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The "credit crunch" and the availability of credit to small business

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  • Hancock, Diana
  • Wilcox, James A.

Abstract

We present estimates of how much bank loans and real activity in small businesses responded to changes in banks' capital conditions and other bank and aggregate economic conditions. Using data for 1989 through 1992 by state, we estimated the effects of those factors on employment, payrolls, and the number of firms by firm size, as well as on gross state product. In response to declines in their own bank capital, small banks shrank their loan portfolios considerably more than large banks did. Large banks tended to increase loans more when small banks were under increased capital pressure. Real economic activity was reduced more by capital declines and by loan declines at small banks than at large banks. Small banks were making "high-powered loans" in that dollar-for-dollar loan declines in their loans had larger impacts on economic activity than loan declines at large banks did. Capital declines at small banks produced larger changes in economic activity dollar-for-dollar than capital declines at large banks did. Aggregate economic conditions had smaller effects on small firms than on large firms and smaller effects on small banks than on large banks. The evidence hinted that the volume of loans made under Small Business Administration (SBA) loan guarantee programs shrank less in response to declines in bank capital than the volume of loans not made under the SBA loan guarantee programs.
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  • Hancock, Diana & Wilcox, James A., 1998. "The "credit crunch" and the availability of credit to small business," Journal of Banking & Finance, Elsevier, vol. 22(6-8), pages 983-1014, August.
  • Handle: RePEc:eee:jbfina:v:22:y:1998:i:6-8:p:983-1014
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    References listed on IDEAS

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    1. James, Christopher, 1987. "Some evidence on the uniqueness of bank loans," Journal of Financial Economics, Elsevier, vol. 19(2), pages 217-235, December.
    2. Hancock, Diana & Wilcox, James A., 1994. "Bank Capital, Loan Delinquencies, and Real Estate Lending," Journal of Housing Economics, Elsevier, vol. 3(2), pages 121-146, June.
    3. Lummer, Scott L. & McConnell, John J., 1989. "Further evidence on the bank lending process and the capital-market response to bank loan agreements," Journal of Financial Economics, Elsevier, vol. 25(1), pages 99-122, November.
    4. Kashyap, Anil K. & Stein, Jeremy C., 1995. "The impact of monetary policy on bank balance sheets," Carnegie-Rochester Conference Series on Public Policy, Elsevier, vol. 42(1), pages 151-195, June.
    5. Hancock, Diana & Laing, Andrew J. & Wilcox, James A., 1995. "Bank capital shocks: Dynamic effects on securities, loans, and capital," Journal of Banking & Finance, Elsevier, vol. 19(3-4), pages 661-677, June.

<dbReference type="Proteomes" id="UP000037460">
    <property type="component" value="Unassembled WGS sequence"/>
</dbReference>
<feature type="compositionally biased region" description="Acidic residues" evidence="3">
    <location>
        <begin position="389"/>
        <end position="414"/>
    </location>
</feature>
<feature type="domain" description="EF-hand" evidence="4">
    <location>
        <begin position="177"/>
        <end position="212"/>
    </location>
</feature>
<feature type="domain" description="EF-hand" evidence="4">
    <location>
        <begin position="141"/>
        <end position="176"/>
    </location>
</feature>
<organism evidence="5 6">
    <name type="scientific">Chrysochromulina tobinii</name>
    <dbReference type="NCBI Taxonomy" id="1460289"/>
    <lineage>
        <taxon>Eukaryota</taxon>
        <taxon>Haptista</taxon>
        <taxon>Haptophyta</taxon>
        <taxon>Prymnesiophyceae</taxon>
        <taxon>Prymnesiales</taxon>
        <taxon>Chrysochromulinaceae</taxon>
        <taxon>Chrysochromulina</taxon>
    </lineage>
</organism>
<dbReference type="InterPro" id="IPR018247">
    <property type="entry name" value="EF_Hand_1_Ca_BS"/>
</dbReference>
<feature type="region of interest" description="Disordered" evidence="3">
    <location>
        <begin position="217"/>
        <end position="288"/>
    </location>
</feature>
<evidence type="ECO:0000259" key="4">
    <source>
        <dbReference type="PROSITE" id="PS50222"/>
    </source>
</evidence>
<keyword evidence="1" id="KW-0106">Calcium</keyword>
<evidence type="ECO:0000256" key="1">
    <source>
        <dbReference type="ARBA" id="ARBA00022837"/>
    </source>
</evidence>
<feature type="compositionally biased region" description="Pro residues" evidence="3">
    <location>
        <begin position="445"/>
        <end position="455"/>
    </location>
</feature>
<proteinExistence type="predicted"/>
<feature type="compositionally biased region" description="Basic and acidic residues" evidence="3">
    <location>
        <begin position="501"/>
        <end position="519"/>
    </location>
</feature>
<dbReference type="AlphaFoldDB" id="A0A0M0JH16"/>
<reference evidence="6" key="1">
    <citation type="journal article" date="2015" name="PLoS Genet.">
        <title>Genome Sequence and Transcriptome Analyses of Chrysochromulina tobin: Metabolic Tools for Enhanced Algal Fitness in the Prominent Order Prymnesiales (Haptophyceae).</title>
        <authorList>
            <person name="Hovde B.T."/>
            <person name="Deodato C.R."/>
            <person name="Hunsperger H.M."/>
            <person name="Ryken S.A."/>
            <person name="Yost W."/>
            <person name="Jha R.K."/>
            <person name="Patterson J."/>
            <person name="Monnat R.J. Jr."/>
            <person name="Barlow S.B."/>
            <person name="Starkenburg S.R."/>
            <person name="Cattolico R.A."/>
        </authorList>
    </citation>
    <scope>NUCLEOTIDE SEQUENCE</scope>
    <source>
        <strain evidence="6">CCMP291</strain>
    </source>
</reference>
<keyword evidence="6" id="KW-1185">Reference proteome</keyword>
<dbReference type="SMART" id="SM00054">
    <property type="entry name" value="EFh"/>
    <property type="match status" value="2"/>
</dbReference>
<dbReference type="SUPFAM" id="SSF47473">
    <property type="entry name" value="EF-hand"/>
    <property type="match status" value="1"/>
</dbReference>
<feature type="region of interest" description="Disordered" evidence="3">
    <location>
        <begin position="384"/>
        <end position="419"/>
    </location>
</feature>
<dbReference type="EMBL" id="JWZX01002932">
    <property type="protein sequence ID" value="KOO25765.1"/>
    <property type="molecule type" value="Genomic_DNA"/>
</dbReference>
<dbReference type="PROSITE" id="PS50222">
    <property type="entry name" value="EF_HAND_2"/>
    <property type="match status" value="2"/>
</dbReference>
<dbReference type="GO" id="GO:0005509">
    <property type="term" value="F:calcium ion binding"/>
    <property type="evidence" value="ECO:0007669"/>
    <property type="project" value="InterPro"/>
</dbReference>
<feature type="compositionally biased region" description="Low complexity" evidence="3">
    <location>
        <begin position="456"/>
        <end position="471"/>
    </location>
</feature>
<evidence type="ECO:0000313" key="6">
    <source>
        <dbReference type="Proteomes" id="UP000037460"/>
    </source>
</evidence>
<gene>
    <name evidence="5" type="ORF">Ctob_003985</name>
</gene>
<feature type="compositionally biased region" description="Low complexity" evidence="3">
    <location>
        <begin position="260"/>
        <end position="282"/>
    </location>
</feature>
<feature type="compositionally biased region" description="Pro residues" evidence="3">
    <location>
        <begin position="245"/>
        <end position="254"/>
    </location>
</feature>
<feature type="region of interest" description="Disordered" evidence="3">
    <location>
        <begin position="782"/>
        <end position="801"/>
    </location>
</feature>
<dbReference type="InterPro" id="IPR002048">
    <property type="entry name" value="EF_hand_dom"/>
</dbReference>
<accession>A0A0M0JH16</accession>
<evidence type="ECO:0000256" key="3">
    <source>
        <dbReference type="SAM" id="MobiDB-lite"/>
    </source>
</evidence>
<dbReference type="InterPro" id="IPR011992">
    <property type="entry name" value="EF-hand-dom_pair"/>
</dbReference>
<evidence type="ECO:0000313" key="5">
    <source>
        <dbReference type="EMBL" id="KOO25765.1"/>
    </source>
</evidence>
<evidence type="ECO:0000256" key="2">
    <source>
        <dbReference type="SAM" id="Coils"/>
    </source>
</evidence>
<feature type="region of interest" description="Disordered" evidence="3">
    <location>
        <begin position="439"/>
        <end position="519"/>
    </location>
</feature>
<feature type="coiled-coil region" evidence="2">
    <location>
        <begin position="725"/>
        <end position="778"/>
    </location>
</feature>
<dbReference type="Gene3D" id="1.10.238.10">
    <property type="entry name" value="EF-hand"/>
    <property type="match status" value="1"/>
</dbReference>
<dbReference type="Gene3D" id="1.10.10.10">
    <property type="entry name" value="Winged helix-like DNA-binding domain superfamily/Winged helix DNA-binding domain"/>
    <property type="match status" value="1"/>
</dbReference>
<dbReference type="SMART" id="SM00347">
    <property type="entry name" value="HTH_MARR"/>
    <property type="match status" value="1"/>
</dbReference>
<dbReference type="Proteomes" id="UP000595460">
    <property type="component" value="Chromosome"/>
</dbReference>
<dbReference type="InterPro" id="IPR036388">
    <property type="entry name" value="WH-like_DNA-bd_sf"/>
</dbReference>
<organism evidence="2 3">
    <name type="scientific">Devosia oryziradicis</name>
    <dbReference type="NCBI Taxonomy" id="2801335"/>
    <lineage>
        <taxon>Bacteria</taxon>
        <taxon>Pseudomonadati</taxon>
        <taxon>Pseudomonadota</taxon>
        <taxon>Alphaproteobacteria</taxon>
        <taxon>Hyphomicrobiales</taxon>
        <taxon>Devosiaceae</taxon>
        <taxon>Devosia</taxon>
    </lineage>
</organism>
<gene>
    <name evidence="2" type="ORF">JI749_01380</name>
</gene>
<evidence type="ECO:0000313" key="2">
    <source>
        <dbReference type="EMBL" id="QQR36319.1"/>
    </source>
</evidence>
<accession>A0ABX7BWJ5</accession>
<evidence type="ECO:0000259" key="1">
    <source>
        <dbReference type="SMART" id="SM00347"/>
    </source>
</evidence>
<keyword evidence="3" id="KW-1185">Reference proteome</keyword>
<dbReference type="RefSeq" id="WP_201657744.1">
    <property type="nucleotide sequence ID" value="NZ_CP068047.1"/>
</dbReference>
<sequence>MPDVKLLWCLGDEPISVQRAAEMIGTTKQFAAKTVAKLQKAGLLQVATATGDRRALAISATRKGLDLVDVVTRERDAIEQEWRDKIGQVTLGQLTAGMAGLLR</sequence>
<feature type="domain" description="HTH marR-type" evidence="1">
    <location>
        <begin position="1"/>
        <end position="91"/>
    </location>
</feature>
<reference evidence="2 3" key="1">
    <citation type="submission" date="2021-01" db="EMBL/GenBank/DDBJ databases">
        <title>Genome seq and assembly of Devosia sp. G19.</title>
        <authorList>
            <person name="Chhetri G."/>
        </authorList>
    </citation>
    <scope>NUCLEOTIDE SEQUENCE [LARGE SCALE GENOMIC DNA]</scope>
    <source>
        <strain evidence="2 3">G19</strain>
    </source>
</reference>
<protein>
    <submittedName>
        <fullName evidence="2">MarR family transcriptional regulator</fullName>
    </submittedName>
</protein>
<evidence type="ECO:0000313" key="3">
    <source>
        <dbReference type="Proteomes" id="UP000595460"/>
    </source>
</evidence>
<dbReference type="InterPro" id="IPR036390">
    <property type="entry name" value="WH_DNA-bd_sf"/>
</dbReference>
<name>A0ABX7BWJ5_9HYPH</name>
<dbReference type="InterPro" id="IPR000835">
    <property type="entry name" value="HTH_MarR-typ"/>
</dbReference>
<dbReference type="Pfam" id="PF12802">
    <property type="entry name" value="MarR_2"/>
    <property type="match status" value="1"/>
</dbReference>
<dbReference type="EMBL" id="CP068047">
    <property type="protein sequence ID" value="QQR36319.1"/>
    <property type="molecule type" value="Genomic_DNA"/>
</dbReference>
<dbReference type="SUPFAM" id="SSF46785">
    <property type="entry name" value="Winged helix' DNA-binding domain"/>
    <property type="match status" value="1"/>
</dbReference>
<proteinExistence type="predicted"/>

6. Joe Peek & Eric S. Rosengren, 1994. "Bank Real Estate Lending and the New England Capital Crunch," Real Estate Economics, American Real Estate and Urban Economics Association, vol. 22(1), pages 33-58.
    7. Joe Peek & Eric S. Rosengren, 1995. "Banks and the availability of small business loans," Working Papers 95-1, Federal Reserve Bank of Boston.
    8. Peek, Joe & Rosengren, Eric, 1995. "The Capital Crunch: Neither a Borrower nor a Lender Be," Journal of Money, Credit and Banking, Blackwell Publishing, vol. 27(3), pages 625-638, August.
    9. Diana Hancock & James A. Wilcox, 1994. "Bank Capital and the Credit Crunch: The Roles of Risk-Weighted and Unweighted Capital Regulations," Real Estate Economics, American Real Estate and Urban Economics Association, vol. 22(1), pages 59-94.
    10. Berger, Allen N. & Saunders, Anthony & Scalise, Joseph M. & Udell, Gregory F., 1998. "The effects of bank mergers and acquisitions on small business lending," Journal of Financial Economics, Elsevier, vol. 50(2), pages 187-229, November.
    11. Ben S. Bernanke & Cara S. Lown, 1991. "The Credit Crunch," Brookings Papers on Economic Activity, Economic Studies Program, The Brookings Institution, vol. 22(2), pages 205-248.
    12. Hall, B.J., 1993. "How Has the Basle Accord Affected Bank Portfolios?," Harvard Institute of Economic Research Working Papers 1642, Harvard - Institute of Economic Research.
    13. Allen N. Berger & Anil K. Kashyap & Joseph M. Scalise, 1995. "The Transformation of the U.S. Banking Industry: What a Long, Strange Trips It's Been," Brookings Papers on Economic Activity, Economic Studies Program, The Brookings Institution, vol. 26(2), pages 55-218.
    14. Joe Peek & Eric S. Rosengren, 1997. "Collateral damage: effects of the Japanese real estate collapse on credit availability and real activity in the United States," Working Papers 97-5, Federal Reserve Bank of Boston.
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